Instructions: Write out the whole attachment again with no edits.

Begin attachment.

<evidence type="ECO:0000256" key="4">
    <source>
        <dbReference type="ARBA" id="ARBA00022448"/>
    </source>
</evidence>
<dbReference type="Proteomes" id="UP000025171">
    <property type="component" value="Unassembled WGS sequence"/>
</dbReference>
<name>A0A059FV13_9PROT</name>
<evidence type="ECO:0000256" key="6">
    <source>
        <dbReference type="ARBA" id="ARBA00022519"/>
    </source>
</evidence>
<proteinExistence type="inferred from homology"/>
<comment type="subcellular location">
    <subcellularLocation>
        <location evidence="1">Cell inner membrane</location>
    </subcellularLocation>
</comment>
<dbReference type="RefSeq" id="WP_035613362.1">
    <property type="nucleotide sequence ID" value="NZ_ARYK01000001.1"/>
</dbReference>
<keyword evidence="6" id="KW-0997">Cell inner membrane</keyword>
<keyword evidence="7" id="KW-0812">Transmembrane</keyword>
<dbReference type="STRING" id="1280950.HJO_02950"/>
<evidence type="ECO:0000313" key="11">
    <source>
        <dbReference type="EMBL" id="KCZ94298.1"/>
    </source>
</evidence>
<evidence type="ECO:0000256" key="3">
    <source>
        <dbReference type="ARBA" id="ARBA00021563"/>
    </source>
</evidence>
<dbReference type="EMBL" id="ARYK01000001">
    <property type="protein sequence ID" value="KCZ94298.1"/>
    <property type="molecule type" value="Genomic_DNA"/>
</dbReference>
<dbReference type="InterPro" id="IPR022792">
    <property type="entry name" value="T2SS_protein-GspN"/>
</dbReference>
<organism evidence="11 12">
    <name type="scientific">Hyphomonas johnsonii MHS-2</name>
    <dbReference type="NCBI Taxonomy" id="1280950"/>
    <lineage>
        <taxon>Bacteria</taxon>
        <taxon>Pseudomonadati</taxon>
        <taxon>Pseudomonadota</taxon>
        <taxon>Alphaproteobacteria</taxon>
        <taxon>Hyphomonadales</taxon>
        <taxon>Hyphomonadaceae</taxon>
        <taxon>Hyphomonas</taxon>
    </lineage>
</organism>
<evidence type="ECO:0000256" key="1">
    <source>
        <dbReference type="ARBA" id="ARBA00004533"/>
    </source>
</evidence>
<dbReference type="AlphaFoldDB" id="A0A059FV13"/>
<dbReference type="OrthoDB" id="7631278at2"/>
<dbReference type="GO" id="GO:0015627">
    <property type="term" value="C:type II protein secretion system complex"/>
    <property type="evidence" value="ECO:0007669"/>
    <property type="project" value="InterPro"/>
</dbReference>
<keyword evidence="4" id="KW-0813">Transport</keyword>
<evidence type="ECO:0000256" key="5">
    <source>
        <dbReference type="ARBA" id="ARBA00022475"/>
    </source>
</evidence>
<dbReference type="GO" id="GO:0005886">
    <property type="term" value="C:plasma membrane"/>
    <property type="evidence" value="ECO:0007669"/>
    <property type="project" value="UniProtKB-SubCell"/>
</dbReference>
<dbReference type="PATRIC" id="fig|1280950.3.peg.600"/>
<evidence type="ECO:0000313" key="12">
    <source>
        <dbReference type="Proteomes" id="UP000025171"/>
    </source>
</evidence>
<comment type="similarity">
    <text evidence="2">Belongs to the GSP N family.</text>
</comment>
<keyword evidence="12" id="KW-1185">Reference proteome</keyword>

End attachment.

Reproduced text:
<evidence type="ECO:0000256" key="4">
    <source>
        <dbReference type="ARBA" id="ARBA00022448"/>
    </source>
</evidence>
<dbReference type="Proteomes" id="UP000025171">
    <property type="component" value="Unassembled WGS sequence"/>
</dbReference>
<name>A0A059FV13_9PROT</name>
<evidence type="ECO:0000256" key="6">
    <source>
        <dbReference type="ARBA" id="ARBA00022519"/>
    </source>
</evidence>
<proteinExistence type="inferred from homology"/>
<comment type="subcellular location">
    <subcellularLocation>
        <location evidence="1">Cell inner membrane</location>
    </subcellularLocation>
</comment>
<dbReference type="RefSeq" id="WP_035613362.1">
    <property type="nucleotide sequence ID" value="NZ_ARYK01000001.1"/>
</dbReference>
<keyword evidence="6" id="KW-0997">Cell inner membrane</keyword>
<keyword evidence="7" id="KW-0812">Transmembrane</keyword>
<dbReference type="STRING" id="1280950.HJO_02950"/>
<evidence type="ECO:0000313" key="11">
    <source>
        <dbReference type="EMBL" id="KCZ94298.1"/>
    </source>
</evidence>
<evidence type="ECO:0000256" key="3">
    <source>
        <dbReference type="ARBA" id="ARBA00021563"/>
    </source>
</evidence>
<dbReference type="EMBL" id="ARYK01000001">
    <property type="protein sequence ID" value="KCZ94298.1"/>
    <property type="molecule type" value="Genomic_DNA"/>
</dbReference>
<dbReference type="InterPro" id="IPR022792">
    <property type="entry name" value="T2SS_protein-GspN"/>
</dbReference>
<organism evidence="11 12">
    <name type="scientific">Hyphomonas johnsonii MHS-2</name>
    <dbReference type="NCBI Taxonomy" id="1280950"/>
    <lineage>
        <taxon>Bacteria</taxon>
        <taxon>Pseudomonadati</taxon>
        <taxon>Pseudomonadota</taxon>
        <taxon>Alphaproteobacteria</taxon>
        <taxon>Hyphomonadales</taxon>
        <taxon>Hyphomonadaceae</taxon>
        <taxon>Hyphomonas</taxon>
    </lineage>
</organism>
<evidence type="ECO:0000256" key="1">
    <source>
        <dbReference type="ARBA" id="ARBA00004533"/>
    </source>
</evidence>
<dbReference type="AlphaFoldDB" id="A0A059FV13"/>
<dbReference type="OrthoDB" id="7631278at2"/>
<dbReference type="GO" id="GO:0015627">
    <property type="term" value="C:type II protein secretion system complex"/>
    <property type="evidence" value="ECO:0007669"/>
    <property type="project" value="InterPro"/>
</dbReference>
<keyword evidence="4" id="KW-0813">Transport</keyword>
<evidence type="ECO:0000256" key="5">
    <source>
        <dbReference type="ARBA" id="ARBA00022475"/>
    </source>
</evidence>
<dbReference type="GO" id="GO:0005886">
    <property type="term" value="C:plasma membrane"/>
    <property type="evidence" value="ECO:0007669"/>
    <property type="project" value="UniProtKB-SubCell"/>
</dbReference>
<dbReference type="PATRIC" id="fig|1280950.3.peg.600"/>
<evidence type="ECO:0000313" key="12">
    <source>
        <dbReference type="Proteomes" id="UP000025171"/>
    </source>
</evidence>
<comment type="similarity">
    <text evidence="2">Belongs to the GSP N family.</text>
</comment>
<keyword evidence="12" id="KW-1185">Reference proteome</keyword>